Saturday, 27 February 2016


“When you play a violin piece, you are a storyteller, and you’re telling a story.” - Joshua Bell

Francesco Antonio Bonporti (11 June 1672 – 19 December 1749) was an Italian priest and amateur composer. He was born in Trento. In 1691, he was admitted to the Collegium Germanicum in Rome, where he studied theology. There, he also studied composition under the guidance of Giuseppe Ottavio Pitoni and, although it is not confirmed, violin with Arcangelo Corelli.

Back in his native Trento, he was ordained a priest in 1695. In 1740 he moved to Padua, where he lived until his death. He influenced Johann Sebastian Bach in the development of the invention, and in fact several of his works were mistakenly included in a set of Bach’s inventions. In reality, Bach had transcribed for harpsichord four violin pieces from Bonporti’s op. X (1712). Bonporti’s musical work consists of twelve collections, published between 1696 and 1736. He died in Padua in 1749.

Musicians curiously sought out the music of this unknown composer good enough to be mistaken for the master Bach. They found a composer of high skill, great originality, and even daring, with very accomplished part writing, where all voices are generously highly melodic in their own right. His weakness is that he wrote in different styles to please a diverse bunch of highly connected dedicatees, so he did not develop his own individual “sound”.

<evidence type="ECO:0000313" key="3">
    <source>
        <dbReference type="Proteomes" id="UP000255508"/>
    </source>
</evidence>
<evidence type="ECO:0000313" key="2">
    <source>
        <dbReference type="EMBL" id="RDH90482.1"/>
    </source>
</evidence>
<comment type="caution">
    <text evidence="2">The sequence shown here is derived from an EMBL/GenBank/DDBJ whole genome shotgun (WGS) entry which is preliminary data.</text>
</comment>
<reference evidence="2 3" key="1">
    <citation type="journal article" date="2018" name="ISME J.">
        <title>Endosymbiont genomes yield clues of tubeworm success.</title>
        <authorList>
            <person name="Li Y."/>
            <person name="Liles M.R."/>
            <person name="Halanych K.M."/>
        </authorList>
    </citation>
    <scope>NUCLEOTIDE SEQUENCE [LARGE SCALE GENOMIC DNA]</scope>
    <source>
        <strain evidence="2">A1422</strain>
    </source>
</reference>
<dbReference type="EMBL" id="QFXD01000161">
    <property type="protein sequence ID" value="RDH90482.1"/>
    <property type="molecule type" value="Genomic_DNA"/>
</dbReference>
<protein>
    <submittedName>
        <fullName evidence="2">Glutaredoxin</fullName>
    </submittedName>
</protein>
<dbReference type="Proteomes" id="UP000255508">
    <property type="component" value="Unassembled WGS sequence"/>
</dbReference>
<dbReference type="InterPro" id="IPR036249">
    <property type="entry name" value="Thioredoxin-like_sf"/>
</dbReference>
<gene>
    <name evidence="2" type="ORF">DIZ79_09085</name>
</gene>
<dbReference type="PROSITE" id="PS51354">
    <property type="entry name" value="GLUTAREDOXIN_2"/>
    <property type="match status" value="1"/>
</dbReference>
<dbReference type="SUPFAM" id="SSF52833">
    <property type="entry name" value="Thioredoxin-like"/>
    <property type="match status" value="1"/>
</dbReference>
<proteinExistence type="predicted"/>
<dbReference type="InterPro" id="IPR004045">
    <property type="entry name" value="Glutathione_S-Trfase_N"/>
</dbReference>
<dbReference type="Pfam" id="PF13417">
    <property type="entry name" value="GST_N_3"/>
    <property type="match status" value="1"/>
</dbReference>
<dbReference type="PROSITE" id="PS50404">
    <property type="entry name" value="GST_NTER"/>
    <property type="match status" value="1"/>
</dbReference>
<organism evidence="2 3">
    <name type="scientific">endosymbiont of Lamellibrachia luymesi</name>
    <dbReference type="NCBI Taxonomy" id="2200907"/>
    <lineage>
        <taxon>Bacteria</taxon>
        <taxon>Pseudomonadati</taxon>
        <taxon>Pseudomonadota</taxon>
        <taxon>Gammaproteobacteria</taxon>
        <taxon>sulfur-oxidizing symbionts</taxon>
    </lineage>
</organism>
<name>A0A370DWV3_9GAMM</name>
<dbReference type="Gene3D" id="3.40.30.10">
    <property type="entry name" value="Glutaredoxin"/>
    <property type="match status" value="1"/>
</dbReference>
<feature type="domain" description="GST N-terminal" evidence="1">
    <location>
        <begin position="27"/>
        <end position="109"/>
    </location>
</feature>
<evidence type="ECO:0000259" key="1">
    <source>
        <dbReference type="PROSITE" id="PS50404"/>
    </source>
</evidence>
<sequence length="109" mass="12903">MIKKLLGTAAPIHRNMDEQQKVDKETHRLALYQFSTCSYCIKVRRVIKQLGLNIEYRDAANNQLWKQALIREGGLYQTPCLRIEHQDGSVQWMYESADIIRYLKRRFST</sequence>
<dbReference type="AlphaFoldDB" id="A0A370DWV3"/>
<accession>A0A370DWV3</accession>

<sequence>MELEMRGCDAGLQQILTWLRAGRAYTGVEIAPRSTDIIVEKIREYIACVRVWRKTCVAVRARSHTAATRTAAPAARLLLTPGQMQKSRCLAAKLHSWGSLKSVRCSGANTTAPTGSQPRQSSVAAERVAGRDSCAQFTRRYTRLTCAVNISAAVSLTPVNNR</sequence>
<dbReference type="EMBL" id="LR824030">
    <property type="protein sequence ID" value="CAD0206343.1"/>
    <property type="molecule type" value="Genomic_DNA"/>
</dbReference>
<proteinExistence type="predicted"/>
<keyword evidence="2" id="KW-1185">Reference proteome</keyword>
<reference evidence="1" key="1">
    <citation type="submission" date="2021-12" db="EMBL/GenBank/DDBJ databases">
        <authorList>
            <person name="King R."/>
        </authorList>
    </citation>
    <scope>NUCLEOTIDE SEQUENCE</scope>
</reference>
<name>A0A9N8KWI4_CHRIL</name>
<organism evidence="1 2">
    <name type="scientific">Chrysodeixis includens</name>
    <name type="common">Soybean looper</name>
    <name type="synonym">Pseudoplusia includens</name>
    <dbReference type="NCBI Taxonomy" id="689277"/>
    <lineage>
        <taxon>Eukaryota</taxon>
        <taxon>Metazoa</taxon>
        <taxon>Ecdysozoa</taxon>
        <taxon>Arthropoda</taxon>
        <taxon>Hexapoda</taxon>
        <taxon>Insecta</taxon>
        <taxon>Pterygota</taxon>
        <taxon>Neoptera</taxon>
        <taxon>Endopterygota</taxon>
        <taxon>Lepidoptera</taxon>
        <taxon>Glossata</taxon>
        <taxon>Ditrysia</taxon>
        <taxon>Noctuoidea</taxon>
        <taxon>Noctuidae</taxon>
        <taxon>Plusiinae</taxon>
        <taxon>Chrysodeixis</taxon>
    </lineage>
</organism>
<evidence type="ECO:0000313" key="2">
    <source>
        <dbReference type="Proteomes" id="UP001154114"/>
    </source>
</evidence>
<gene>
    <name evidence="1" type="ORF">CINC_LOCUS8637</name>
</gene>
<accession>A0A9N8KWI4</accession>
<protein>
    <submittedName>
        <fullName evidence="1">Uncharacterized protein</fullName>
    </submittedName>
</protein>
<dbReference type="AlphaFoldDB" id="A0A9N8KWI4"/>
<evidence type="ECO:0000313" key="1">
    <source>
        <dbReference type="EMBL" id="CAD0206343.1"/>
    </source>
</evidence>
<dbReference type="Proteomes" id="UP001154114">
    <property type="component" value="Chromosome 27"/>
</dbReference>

Here are some of his concerti and serenatas, played by Bloomington Baroque, directed by Stanley Ritchie who is also violin soloist.

The photo is of Prato della Valle (Prà deła Vałe in Venetian), which is a 90,000 square metre elliptical square in Padova, Italy. It is the largest square in Italy, and one of the largest in Europe. Today, the square is a large space with a green island at the centre, l'Isola Memmia, surrounded by a small canal bordered by two rings of statues.

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